Here (http://www.angelfire.com/md/byme/mathsample.html) again is the link that made mention of limits. In googling elsewhere I found little else regarding the limits issue and suspect your assesment is correct.


BTW, WELCOME (belated) Nixiel! :clap:

01101001
2006-Sep-23, 04:18 AM
Leibniz butter cookies (http://www.bende.com/ecommerce/shopdetails.cfm?p=139&cat=20) or Fig Newtons (http://www.nabiscoworld.com/./Brands/ProductInformation.aspx?BrandKey=newtons&Site=1&Product=4400000527)?

rahuldandekar
2006-Sep-23, 12:54 PM
Hahahaha... the Newtons seem better intuitively.

Ivan Viehoff
2006-Sep-27, 02:15 PM
Neither of them. Basic integral calculus goes back to the Greeks, specifically Eudoxus, around 200BC, and later developed by Archimedes. Infinitesimals and differential equations were studied as early as 500AD in India.

Moving on a millenium, a textbook called the Yuktibhasa written in 1530 in Malayalam (the main language of the SW Indian state of Kerala) contains material on convergence (generally attributed to Cauchy three centuries later), differentiation, integration, "Taylor" series expansions, etc. It was written by a man called Jyesthadeva, but is a compendium of the work of many others who preceded him.

Ignorant of Indian developments, even in Europe N&L can't claim too much. Fermat worked out the basic stuff that most of us learn as calculus at school: method for location of maxima and minima, how to integrate a polynomial function.

Newton and Leibniz's main contribution (for which they can claim independent discovery) is the Fundamental Theorem of Calculus, the one that says differentiation and integration are inverses of each other. What this did was facilitate indirect methods of calculating integrals, thus giving rise to the great calculating machine of integral calculus. This was the breakthrough needed to expand the field, and greatly increased the usefulness of calculus to people needing to make calculations. That is the sense in which they are considered the fathers of calculus. Given that Leibniz notation was far more useful for that purpose, and British mathematics floundered for the next couple of centuries due to the folly of trying to be Newtonian rather than Leibnizian, I think Leibniz can claim the greater practical contribution. This does not detract from Newton, whose claim to fame lies through his far greater contribution to physics.

hhEb09'1
2006-Sep-27, 02:23 PM
Neither of them.

::snip::

Newton and Leibniz's main contribution (for which they can claim independent discovery) is the Fundamental Theorem of Calculus, Another way of saying that though, is that they invented calculus. There's a reason that it is called the fundamental theorem :)

rahuldandekar
2006-Sep-27, 02:27 PM
I agree, Ivan. But the main thing, I think is independent discovery. The Indians, Newton, Leibniz... all discovered calculus independently.

The Leibniz notation is a gem. Newton's method, though, is more intuitive, or so I feel. But note that both Newton or Leibniz failed to make calculus rigorous. The infinitesimals confused scientists for generations.

Jim
2006-Sep-27, 02:50 PM
When I started taking calculus, the general opinion was that Newton "invented" it, though I never heard the term "credit" associated with it... "blame," yes.

hhEb09'1
2006-Sep-27, 02:56 PM
When I started taking calculus, the general opinion was that Newton "invented" it, though I never heard the term "credit" associated with it... "blame," yes.In other words, you didn't receive any credit for the class? :)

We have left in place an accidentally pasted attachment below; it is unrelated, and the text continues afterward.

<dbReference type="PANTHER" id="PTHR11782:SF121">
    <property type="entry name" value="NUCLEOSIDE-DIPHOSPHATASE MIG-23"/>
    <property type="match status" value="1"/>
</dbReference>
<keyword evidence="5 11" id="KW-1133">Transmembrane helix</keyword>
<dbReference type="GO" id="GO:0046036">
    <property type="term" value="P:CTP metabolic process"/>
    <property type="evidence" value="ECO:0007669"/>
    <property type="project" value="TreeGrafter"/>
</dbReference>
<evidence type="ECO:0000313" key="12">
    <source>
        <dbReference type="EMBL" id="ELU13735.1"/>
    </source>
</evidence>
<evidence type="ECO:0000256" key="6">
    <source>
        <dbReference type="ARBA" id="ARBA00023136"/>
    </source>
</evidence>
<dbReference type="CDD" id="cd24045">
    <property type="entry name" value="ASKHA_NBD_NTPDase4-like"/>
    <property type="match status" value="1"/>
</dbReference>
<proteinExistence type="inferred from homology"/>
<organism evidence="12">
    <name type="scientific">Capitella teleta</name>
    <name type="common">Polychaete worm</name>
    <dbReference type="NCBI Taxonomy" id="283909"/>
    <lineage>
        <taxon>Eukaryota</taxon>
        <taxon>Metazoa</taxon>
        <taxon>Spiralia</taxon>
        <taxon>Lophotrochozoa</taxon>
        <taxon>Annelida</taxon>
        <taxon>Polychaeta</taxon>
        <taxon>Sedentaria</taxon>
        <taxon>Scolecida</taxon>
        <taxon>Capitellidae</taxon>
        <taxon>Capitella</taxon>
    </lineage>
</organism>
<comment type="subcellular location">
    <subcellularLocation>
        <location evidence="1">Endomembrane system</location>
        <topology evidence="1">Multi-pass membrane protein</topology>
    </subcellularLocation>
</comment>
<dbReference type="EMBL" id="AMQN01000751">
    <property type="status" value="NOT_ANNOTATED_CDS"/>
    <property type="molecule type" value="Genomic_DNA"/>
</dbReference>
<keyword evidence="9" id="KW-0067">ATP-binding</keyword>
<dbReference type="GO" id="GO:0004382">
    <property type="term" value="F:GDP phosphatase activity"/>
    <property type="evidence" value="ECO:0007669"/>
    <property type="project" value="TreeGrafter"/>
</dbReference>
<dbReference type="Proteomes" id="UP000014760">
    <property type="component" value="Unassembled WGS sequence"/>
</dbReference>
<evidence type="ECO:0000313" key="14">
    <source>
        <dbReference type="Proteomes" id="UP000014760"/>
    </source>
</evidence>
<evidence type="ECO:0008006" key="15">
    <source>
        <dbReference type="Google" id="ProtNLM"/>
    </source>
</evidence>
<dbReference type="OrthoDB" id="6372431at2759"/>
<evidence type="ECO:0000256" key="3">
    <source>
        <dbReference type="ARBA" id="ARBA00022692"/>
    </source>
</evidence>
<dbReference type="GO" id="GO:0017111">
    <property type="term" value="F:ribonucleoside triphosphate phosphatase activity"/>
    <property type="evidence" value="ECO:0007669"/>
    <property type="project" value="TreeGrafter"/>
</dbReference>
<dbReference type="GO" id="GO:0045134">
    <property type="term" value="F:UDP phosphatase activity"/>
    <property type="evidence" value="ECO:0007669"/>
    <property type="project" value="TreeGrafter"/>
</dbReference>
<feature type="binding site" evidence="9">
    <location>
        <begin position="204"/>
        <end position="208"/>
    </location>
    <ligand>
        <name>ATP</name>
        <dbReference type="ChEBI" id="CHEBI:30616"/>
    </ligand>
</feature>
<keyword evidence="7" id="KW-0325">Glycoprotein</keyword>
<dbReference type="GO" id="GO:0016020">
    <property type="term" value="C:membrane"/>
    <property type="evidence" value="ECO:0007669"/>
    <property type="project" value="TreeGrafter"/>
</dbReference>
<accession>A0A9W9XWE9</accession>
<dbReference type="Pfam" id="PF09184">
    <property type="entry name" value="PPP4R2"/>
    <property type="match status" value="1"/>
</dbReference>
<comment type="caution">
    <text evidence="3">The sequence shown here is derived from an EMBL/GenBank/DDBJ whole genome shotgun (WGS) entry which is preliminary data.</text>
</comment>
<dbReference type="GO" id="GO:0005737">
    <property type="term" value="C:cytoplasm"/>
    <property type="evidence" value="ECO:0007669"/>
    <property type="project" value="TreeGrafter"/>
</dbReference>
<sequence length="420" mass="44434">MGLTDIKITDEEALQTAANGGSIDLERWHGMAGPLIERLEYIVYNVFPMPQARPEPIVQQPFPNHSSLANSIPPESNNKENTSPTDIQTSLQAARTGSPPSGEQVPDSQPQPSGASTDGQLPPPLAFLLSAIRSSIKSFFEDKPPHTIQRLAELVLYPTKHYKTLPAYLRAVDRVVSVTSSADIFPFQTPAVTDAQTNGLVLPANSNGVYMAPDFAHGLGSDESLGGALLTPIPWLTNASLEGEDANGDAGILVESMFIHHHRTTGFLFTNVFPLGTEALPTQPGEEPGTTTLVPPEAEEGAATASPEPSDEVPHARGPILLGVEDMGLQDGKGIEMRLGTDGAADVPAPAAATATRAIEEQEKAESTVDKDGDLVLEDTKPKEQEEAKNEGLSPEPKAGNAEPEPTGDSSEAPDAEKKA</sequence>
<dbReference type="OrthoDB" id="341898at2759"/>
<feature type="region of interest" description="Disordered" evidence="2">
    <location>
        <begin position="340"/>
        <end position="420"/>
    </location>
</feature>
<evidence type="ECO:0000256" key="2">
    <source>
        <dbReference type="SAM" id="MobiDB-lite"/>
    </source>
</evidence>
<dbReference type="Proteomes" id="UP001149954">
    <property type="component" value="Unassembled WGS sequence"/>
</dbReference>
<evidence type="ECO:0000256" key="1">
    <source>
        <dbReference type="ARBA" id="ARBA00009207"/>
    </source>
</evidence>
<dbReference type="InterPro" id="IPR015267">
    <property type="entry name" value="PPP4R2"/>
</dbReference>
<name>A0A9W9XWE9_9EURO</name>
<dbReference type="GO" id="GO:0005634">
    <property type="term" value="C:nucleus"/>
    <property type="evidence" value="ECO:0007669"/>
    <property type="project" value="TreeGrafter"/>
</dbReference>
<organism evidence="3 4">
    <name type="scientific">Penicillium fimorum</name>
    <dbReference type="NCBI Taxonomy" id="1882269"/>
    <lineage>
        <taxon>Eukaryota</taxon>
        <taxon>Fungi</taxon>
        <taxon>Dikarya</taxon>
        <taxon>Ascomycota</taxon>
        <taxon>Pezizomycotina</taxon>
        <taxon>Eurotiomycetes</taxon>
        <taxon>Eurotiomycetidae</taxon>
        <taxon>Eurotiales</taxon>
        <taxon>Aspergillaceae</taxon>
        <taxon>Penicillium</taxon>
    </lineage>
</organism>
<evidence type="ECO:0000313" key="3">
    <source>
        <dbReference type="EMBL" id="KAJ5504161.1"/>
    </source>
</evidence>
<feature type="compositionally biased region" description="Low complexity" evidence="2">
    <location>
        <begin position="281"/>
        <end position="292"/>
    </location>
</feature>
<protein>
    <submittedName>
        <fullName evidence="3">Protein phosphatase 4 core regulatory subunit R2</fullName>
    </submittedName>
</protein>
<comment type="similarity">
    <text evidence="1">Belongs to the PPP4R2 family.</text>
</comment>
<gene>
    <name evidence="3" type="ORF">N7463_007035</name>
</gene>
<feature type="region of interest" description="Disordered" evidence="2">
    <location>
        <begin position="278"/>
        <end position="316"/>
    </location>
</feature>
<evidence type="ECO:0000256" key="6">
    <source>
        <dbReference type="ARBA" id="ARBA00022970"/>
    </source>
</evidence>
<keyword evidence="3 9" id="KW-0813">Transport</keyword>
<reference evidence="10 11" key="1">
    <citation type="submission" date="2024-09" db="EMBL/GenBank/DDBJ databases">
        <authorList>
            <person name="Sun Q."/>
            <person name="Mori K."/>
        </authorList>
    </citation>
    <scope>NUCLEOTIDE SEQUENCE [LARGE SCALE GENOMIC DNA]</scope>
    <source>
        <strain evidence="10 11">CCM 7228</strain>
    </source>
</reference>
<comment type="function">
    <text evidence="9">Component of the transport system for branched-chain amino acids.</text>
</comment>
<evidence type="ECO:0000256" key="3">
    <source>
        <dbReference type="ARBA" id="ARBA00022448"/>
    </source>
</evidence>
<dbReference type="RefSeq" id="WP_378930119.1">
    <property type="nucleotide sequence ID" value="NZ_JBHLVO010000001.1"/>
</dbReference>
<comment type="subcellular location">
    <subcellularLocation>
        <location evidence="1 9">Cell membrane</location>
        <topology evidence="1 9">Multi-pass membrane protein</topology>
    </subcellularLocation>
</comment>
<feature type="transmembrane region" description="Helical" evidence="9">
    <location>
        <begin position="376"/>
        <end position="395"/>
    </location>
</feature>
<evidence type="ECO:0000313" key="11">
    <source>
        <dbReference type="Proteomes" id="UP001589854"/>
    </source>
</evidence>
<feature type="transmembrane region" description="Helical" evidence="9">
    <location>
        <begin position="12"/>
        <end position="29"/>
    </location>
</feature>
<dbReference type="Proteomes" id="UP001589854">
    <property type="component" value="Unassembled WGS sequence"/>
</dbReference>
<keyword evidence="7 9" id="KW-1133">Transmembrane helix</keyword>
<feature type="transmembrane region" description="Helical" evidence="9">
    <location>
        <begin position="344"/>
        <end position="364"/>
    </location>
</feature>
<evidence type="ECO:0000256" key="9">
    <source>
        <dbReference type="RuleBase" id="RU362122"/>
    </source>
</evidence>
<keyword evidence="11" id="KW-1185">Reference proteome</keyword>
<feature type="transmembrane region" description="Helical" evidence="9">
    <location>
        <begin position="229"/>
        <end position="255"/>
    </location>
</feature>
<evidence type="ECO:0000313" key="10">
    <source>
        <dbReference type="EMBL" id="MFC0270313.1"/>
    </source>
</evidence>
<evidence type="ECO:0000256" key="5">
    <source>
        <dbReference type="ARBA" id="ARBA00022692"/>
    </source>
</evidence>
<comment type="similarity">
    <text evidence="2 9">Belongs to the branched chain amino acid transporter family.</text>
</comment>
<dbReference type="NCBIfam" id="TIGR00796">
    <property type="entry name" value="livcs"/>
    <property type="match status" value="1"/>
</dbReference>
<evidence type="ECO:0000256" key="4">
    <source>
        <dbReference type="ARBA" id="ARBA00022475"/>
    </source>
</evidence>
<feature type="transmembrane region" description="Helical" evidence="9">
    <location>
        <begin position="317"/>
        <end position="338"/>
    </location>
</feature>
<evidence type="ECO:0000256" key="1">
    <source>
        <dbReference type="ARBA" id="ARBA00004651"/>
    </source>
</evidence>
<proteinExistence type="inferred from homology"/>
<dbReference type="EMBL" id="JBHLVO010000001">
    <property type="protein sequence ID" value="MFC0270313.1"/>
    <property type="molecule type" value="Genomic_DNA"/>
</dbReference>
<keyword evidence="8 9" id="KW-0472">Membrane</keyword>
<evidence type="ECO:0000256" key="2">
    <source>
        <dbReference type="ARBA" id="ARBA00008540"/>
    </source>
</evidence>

Jim
2006-Sep-27, 04:48 PM
In other words, you didn't receive any credit for the class?

You're joking, but you reminded me...

My first two years of college were at (what is now) UT Arlington before transfering to The UT. At Arlington, I took a semester titled Differential Equations. When I transferred, they wouldn't give me credit for the DE course (which I had passed, so there!) because UT didn't "have an equivalent."

They told me to take Calculus II... which proved to be exactly the same as the DE course I had taken.

Well, I passed it, too, with the same grade. I probably could have improved my grade, but I was mad and bored and cut class a lot.

I blame Newton.

01101001
2006-Sep-27, 05:17 PM
Leibniz butter cookies (http://www.bende.com/ecommerce/shopdetails.cfm?p=139&cat=20) or Fig Newtons (http://www.nabiscoworld.com/./Brands/ProductInformation.aspx?BrandKey=newtons&Site=1&Product=4400000527)?

Some say the Fig Newton is named after Isaac Newton, but most attribute its etymology to the city of Newton, Massachusetts.

Leibniz cookies, though, are named after the mathematician -- if the package is to be believed. Oh, yeah, I've got some in my hands. Tres cool. You see, I discovered them a few days ago during a trip through a local Chinese supermarket. Maybe Germans or Europeans, also, are very familiar with them. They are not found in typical California supermarkets, but the Chinese market had 'em -- right in the cookies-of-the-world aisle. The Chinese seem to be big on fancy imported cookies. I doubt most USAns have heard of Leibniz biscuits.

I laughed when I saw them and grabbed a package, thinking it would be fun to serve them, along with Fig Newtons, at my next meeting of nerd friends and joke about it.

I get home and read the package and the joke's apparently on me.


The Leibniz Story
In 1891 Hermann Bahlsen, the company's founder, created these butter biscuits and named them after Gottfried Wilhelm Leibniz, the most famous citizen of his hometown of Hannover. [...] Leibniz is one of the oldest trade names in business today.

Still haven't tried them. They must be pretty good, though, if Bahlsen's been making these butterkeks for 115 years. I'm saving the package for a special geek-occasion. I'll let you know then which I prefer.